Consider A/B testing for website optimization

1. Decide how many versions of your website you want to be able to show to visitors.

If you add customizations that mean every visitor sees a slightly different website, this will skew your A/B testing results.

2. Look at how many ideas you want to test, and decide whether you have the time and traffic to A/B test them one at a time.

You test a single idea at a time with A/B testing. For example, the headline or the call to action. Depending on the amount of traffic your website has, it’s not unusual to wait weeks or even months to see results from A/B tests.

3. Calculate how often, on average, you make changes to the website or advertising that leads people to it.

When you run a promotion, change your ad targeting, or adjust messaging, the visitors you attract to your site may behave differently than your existing visitors. When you run an A/B test, you optimize for the visitors you have today. As your visitors change, your website will remain the same, optimized for the point in time when you ran your A/B test, quietly costing you conversions without you realizing it.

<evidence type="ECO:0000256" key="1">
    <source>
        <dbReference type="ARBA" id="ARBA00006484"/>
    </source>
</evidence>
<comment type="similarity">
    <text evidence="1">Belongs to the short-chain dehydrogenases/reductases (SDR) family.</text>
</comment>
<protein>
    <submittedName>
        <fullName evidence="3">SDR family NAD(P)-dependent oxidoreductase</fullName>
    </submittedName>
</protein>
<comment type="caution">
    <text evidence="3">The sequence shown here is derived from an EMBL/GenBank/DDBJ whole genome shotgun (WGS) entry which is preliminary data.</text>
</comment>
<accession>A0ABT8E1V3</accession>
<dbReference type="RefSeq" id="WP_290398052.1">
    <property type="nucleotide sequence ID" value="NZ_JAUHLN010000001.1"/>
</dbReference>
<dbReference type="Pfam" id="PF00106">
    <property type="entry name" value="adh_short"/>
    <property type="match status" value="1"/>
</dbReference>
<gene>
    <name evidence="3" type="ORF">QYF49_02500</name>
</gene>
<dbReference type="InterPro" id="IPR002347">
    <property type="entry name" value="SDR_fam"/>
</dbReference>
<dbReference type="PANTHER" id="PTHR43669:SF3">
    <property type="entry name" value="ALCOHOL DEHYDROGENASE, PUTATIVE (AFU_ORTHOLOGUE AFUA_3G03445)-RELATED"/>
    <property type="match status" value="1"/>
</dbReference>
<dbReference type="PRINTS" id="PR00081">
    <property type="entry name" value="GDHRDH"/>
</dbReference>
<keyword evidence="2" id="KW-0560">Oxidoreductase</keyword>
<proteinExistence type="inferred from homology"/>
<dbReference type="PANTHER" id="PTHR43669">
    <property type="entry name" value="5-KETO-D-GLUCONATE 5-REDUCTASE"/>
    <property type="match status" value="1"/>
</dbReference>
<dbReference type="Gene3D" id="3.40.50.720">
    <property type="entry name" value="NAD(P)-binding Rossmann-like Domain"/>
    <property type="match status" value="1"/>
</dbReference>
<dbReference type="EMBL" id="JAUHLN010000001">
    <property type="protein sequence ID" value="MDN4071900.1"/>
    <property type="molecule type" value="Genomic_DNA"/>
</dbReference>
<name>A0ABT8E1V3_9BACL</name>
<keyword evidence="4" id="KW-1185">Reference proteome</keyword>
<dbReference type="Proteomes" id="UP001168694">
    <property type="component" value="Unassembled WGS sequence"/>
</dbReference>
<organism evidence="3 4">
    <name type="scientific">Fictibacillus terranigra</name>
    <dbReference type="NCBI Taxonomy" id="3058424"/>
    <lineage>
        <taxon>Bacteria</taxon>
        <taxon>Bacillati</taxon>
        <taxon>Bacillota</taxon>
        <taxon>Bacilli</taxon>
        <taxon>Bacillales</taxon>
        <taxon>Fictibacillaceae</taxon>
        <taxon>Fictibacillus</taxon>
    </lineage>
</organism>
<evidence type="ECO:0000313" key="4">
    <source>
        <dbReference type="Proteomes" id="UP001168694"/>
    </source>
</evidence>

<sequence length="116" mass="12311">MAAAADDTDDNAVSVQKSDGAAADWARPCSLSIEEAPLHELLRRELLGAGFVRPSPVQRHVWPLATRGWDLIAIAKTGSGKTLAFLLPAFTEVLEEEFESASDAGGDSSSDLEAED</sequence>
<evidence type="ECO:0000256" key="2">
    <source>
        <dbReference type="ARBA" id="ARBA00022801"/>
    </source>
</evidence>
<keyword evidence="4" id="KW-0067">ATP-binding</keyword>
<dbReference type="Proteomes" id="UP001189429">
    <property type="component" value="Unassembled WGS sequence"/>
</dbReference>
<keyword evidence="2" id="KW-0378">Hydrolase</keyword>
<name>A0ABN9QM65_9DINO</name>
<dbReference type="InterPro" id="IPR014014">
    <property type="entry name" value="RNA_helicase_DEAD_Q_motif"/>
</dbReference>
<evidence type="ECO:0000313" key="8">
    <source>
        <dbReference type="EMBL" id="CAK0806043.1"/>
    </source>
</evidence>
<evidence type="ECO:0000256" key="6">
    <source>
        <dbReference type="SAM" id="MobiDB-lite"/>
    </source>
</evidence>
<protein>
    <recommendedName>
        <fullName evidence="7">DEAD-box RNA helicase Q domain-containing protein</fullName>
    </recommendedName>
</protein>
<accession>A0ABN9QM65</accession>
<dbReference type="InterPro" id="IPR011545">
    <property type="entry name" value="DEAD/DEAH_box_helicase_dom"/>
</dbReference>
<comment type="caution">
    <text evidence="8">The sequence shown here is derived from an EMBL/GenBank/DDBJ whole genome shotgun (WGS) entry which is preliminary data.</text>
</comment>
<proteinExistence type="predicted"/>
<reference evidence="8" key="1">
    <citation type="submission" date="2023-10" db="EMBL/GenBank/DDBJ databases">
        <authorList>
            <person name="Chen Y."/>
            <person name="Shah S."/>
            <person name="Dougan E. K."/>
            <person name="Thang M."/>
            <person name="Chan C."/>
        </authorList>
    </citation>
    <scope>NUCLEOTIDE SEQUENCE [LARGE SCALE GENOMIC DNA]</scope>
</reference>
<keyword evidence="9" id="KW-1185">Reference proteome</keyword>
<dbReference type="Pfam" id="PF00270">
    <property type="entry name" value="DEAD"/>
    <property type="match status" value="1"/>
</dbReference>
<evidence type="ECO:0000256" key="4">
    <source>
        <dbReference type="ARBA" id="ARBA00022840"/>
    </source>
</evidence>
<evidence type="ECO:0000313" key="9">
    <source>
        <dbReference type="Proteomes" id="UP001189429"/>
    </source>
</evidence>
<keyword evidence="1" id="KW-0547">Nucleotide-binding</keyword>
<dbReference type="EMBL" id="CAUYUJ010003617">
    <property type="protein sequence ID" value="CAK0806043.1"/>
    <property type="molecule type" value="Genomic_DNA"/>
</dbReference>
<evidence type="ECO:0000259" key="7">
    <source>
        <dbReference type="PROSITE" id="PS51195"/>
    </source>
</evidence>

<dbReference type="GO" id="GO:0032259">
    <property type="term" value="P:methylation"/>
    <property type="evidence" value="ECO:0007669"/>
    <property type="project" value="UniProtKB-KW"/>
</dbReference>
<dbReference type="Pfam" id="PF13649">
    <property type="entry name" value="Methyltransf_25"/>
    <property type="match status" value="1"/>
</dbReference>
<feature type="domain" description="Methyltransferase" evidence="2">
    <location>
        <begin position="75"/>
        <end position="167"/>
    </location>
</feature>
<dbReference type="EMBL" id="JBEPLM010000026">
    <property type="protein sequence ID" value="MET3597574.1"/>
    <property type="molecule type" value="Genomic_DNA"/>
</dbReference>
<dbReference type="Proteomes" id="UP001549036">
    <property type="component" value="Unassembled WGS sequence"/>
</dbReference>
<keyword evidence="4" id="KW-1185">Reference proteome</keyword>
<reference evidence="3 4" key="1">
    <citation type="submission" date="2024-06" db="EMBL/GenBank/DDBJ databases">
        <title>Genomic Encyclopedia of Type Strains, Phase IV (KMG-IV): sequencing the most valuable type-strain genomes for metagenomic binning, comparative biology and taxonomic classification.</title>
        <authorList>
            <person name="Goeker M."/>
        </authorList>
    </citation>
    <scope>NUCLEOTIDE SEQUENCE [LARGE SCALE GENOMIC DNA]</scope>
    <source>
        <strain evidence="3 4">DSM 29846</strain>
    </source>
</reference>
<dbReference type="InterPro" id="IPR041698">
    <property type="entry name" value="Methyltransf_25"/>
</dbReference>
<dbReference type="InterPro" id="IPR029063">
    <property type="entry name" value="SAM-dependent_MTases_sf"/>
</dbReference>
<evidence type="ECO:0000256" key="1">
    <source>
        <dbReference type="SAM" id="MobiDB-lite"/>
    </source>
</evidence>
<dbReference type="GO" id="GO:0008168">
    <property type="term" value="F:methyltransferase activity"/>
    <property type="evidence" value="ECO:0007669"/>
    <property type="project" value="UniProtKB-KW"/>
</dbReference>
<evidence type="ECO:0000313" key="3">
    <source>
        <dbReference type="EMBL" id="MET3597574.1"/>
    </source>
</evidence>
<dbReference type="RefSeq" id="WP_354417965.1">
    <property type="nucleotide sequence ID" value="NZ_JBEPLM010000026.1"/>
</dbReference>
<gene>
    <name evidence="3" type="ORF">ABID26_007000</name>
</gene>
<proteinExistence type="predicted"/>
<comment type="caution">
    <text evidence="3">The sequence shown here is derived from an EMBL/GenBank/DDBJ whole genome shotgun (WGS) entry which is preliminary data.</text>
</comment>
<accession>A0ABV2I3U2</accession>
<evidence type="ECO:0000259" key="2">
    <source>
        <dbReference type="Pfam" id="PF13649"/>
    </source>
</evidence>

4. Consider whether the loss:reward ratio of losing conversions during A/B testing is worth it.

An A/B test gathers data by serving one experience that will eventually win to 50% of your website visitors and another experience that will eventually lose to the other 50%. While your test is running, you’re missing out on conversions by showing an underperforming variation half the time.

5. Think about whether you need to explore how different page elements interact to boost conversions.

A/B testing will not reveal any insights about interactions between elements on a page, such as how a certain headline might impact which CTA is most effective.

6. Explore the statistics literacy of the team who would be running the tests.

If you don’t know how to interpret statistical results, you may make the wrong decision. It’s easy to incorrectly call a winner or a loser. Marketers do it all the time by checking for statistical significance every day and then acting on it immediately. This is called the “early peeking problem” for most systems that use the typical fixed horizon statistics that many people learn in college.

7. Check that your engineering department has the resources to support the testing and integrate winning variations.

Once marketers find a statistically significant winner, they need to ask engineering to code the winner into the base site.